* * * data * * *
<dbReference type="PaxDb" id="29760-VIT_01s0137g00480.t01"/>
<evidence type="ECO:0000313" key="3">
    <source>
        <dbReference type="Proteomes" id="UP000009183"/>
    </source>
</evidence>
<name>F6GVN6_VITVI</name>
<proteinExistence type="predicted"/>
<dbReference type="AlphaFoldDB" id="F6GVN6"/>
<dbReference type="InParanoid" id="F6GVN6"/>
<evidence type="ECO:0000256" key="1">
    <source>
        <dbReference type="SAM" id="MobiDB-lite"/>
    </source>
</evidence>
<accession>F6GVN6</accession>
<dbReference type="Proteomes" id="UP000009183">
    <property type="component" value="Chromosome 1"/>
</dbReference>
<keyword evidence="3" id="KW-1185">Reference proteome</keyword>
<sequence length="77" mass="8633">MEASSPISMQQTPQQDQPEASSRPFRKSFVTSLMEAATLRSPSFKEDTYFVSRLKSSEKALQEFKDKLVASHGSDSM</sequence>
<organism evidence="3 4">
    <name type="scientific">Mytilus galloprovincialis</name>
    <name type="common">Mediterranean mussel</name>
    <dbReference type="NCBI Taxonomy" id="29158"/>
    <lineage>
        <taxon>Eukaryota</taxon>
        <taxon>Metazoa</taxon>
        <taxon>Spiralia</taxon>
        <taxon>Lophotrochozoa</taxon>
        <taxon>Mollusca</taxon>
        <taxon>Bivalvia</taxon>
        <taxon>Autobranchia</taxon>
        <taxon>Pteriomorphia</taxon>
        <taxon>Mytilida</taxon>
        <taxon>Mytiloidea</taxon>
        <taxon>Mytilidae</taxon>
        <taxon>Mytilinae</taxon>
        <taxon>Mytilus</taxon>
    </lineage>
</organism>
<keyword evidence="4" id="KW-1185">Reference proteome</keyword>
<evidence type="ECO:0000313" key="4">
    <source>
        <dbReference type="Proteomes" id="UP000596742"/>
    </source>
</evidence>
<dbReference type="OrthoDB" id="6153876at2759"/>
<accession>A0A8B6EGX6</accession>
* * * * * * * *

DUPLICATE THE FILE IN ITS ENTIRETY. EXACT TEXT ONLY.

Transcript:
<dbReference type="PaxDb" id="29760-VIT_01s0137g00480.t01"/>
<evidence type="ECO:0000313" key="3">
    <source>
        <dbReference type="Proteomes" id="UP000009183"/>
    </source>
</evidence>
<name>F6GVN6_VITVI</name>
<proteinExistence type="predicted"/>
<dbReference type="AlphaFoldDB" id="F6GVN6"/>
<dbReference type="InParanoid" id="F6GVN6"/>
<evidence type="ECO:0000256" key="1">
    <source>
        <dbReference type="SAM" id="MobiDB-lite"/>
    </source>
</evidence>
<accession>F6GVN6</accession>
<dbReference type="Proteomes" id="UP000009183">
    <property type="component" value="Chromosome 1"/>
</dbReference>
<keyword evidence="3" id="KW-1185">Reference proteome</keyword>
<sequence length="77" mass="8633">MEASSPISMQQTPQQDQPEASSRPFRKSFVTSLMEAATLRSPSFKEDTYFVSRLKSSEKALQEFKDKLVASHGSDSM</sequence>
<organism evidence="3 4">
    <name type="scientific">Mytilus galloprovincialis</name>
    <name type="common">Mediterranean mussel</name>
    <dbReference type="NCBI Taxonomy" id="29158"/>
    <lineage>
        <taxon>Eukaryota</taxon>
        <taxon>Metazoa</taxon>
        <taxon>Spiralia</taxon>
        <taxon>Lophotrochozoa</taxon>
        <taxon>Mollusca</taxon>
        <taxon>Bivalvia</taxon>
        <taxon>Autobranchia</taxon>
        <taxon>Pteriomorphia</taxon>
        <taxon>Mytilida</taxon>
        <taxon>Mytiloidea</taxon>
        <taxon>Mytilidae</taxon>
        <taxon>Mytilinae</taxon>
        <taxon>Mytilus</taxon>
    </lineage>
</organism>
<keyword evidence="4" id="KW-1185">Reference proteome</keyword>
<evidence type="ECO:0000313" key="4">
    <source>
        <dbReference type="Proteomes" id="UP000596742"/>
    </source>
</evidence>
<dbReference type="OrthoDB" id="6153876at2759"/>
<accession>A0A8B6EGX6</accession>